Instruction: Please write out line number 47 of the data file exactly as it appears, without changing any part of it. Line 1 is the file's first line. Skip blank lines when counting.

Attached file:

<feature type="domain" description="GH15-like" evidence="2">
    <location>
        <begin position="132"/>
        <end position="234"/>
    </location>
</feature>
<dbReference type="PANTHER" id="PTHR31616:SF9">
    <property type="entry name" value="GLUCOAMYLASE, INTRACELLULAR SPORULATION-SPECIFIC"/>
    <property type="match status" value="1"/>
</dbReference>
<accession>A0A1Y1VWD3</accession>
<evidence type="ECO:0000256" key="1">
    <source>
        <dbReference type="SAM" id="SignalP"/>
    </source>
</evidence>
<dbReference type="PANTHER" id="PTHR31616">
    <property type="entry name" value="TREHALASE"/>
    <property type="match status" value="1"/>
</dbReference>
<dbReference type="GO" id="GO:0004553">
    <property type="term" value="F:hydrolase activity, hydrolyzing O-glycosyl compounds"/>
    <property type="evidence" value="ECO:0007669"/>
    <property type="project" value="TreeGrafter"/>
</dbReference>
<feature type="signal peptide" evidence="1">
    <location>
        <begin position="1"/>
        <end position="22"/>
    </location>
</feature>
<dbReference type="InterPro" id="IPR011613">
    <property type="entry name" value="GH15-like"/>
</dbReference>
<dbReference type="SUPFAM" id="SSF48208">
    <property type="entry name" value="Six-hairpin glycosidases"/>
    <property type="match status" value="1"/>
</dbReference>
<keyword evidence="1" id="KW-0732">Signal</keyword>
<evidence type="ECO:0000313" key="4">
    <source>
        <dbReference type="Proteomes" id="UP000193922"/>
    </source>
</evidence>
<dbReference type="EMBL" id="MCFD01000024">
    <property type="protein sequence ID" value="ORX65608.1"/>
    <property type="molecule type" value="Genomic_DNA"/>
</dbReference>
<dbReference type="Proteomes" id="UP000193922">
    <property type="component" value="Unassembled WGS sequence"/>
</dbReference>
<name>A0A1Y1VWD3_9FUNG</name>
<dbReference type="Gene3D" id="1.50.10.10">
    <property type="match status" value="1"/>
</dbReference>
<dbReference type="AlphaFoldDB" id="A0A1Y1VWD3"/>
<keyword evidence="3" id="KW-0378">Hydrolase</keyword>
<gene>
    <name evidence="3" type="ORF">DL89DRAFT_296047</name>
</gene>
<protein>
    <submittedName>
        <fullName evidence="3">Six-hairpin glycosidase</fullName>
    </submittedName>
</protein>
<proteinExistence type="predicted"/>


    <property type="molecule type" value="Genomic_DNA"/>